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The Juan de Fuca Trail: What You Need to Know Before You Go

I’m just back from a four day backpacking trip on the 47 kilometre long Juan de Fuca Trail. Located on the west coast of Vancouver Island, a little south of its more famous cousin, the West Coast Trail, its short distance belies the difficulty of the trail. This post is meant for those who have yet to hike the trail but want to – and would like to be as prepared as possible. Here’s what you need to know before you go.

The Juan de Fuca Trail: What You Need to Know Before You Go

The beauty of some of the forest on the Juan de Fuca Trail

Opening times for the Juan de Fuca Trail

The Juan de Fuca Trail is open year round and reservations are not required for backcountry camping. The trail is busy from mid-June through to early September, with peak times in July and August. Campsites are first come, first served with the exception of China Beach Campground – which isn’t really on the trail anyway. My advice is leave early in the morning (by 9 AM) so you get to the next campsite in good time and have a choice of campsites. In peak periods, some campsites like Chin Beach will be extremely crowded and nice sites will be at a premium.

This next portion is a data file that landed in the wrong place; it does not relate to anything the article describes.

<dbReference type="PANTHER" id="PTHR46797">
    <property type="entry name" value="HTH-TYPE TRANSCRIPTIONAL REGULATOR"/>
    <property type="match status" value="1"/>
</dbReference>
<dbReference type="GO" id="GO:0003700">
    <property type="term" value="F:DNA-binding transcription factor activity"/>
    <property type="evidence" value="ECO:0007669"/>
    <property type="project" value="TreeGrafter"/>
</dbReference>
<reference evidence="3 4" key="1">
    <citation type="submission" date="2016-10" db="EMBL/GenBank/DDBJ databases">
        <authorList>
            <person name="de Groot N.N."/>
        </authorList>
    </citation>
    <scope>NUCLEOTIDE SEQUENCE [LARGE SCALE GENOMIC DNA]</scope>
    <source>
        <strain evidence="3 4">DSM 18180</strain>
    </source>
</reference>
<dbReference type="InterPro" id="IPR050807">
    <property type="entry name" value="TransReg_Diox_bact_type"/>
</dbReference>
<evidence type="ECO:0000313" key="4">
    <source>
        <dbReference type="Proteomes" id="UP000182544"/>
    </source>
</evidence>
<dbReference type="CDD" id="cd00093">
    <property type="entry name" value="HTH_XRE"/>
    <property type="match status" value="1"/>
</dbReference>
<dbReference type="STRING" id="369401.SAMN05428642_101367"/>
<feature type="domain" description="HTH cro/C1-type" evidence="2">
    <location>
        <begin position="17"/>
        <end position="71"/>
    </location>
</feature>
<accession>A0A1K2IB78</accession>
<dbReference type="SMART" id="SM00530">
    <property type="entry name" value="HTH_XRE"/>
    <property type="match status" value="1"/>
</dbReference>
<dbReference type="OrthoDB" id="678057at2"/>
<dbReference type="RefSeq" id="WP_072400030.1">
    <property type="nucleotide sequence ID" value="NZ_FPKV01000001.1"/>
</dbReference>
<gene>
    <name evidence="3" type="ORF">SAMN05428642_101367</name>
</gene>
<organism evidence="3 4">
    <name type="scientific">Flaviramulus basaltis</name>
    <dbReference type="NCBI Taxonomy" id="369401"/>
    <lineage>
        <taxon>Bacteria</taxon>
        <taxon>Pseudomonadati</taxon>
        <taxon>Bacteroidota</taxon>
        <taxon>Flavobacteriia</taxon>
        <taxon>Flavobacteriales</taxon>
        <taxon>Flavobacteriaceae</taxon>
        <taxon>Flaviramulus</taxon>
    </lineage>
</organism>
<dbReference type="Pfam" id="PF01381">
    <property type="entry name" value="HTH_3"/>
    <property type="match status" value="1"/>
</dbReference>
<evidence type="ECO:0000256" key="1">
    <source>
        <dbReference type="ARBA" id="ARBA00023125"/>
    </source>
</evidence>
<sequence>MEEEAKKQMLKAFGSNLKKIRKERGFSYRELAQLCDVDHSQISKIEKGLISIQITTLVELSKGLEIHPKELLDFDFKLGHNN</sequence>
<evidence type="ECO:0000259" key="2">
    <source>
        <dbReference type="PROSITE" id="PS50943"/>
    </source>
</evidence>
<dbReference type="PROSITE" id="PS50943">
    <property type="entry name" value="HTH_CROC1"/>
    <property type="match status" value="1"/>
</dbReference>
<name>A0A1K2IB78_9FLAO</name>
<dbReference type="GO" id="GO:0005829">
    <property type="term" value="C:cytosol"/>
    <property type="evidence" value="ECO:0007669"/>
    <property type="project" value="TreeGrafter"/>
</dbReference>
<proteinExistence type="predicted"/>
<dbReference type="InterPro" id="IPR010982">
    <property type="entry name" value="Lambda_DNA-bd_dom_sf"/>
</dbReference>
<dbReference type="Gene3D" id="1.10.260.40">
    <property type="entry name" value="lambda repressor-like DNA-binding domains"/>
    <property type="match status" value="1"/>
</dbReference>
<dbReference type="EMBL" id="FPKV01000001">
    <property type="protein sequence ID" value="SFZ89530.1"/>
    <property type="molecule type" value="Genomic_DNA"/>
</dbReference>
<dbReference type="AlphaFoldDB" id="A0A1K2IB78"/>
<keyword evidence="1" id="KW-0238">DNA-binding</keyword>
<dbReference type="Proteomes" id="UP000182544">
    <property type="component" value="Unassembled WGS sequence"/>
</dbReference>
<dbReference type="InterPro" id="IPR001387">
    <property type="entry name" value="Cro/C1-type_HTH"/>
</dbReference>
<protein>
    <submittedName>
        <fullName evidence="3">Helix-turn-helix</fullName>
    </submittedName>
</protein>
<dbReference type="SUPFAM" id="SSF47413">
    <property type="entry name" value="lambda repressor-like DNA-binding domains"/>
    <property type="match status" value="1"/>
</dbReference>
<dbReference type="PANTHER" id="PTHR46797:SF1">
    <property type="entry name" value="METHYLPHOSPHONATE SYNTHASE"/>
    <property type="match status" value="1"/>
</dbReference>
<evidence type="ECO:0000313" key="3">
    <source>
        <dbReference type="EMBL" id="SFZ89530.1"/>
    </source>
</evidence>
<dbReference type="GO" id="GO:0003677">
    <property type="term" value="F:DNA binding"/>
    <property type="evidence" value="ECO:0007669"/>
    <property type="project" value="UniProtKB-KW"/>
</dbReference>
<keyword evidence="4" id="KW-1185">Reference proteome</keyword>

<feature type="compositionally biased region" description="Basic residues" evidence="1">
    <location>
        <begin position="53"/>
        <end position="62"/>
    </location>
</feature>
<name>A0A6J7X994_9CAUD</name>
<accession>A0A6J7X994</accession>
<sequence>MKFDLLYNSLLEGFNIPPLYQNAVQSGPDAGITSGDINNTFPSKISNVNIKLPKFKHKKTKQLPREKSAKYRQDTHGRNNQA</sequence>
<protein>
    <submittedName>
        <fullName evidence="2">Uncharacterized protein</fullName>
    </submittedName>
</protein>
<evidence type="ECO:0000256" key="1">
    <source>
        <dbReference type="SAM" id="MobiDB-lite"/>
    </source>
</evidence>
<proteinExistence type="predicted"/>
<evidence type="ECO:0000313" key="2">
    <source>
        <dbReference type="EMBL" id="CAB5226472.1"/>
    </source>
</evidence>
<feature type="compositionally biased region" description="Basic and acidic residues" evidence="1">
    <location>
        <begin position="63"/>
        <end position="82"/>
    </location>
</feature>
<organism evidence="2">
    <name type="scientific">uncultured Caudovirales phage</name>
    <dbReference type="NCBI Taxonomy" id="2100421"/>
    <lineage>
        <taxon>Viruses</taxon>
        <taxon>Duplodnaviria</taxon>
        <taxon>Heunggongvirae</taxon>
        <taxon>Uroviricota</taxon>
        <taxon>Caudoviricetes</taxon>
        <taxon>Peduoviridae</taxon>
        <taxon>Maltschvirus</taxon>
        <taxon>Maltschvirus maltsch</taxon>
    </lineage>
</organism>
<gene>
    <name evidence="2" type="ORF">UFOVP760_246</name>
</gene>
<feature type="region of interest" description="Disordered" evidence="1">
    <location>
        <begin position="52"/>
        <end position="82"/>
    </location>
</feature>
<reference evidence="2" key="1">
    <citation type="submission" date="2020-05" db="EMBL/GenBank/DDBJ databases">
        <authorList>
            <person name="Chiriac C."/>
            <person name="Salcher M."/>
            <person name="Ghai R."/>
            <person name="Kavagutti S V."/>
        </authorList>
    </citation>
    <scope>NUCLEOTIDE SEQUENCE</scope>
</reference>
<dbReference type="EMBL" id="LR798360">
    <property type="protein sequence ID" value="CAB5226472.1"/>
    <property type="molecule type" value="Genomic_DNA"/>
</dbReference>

Trailheads on the Juan de Fuca Trail

If you’re planning to backpack the entire length of the Juan de Fuca Trail then you’ll need to decide whether to start at Botanical Beach near Port Renfrew in the north or at China Beach at the southern end, located just north of Jordan River. The driving time between the two trailheads is approximately one hour. I wouldn’t say one is better than the other though my impression was that there were more people hiking north.

If you have a couple of cars you can do a shuttle leaving one at each trailhead. We chose to start at Botanical Beach so we could walk out to a waiting car at the end. I made a reservation on the West Coast Trail Express for a pickup on the highway at the China Beach Provincial Park Day Use Trailhead. (Drive down about 100 metres and the parking lot is on your right. The trailhead is right there too.) Just make sure you’re there in plenty of time as the bus won’t wait. Also, make sure you’re waiting on the far side of the highway in the pull off a few metres north of the entrance to China Beach Provincial Park. (We were not and had to flag the bus down as it wasn’t planning to stop!) You can also pick up the bus in Victoria. At the end of the hike you can take a bus from Port Renfrew back to China Beach or Victoria.

There are several other access points to the trail if you’re interested in doing only day hikes or a shortened version of the trail. You can get to the trail via Sombrio Beach and Parkinson Creek. Locals know of a road that gets to a trail that takes you to Bear Beach but I’m not sure of its location.

The Juan de Fuca Trail: What You Need to Know Before You Go

The bus picks up on the highway across from the Juan de Fuca Provincial Park DAY USE Trailhead

Camping Fees on the Juan de Fuca Trail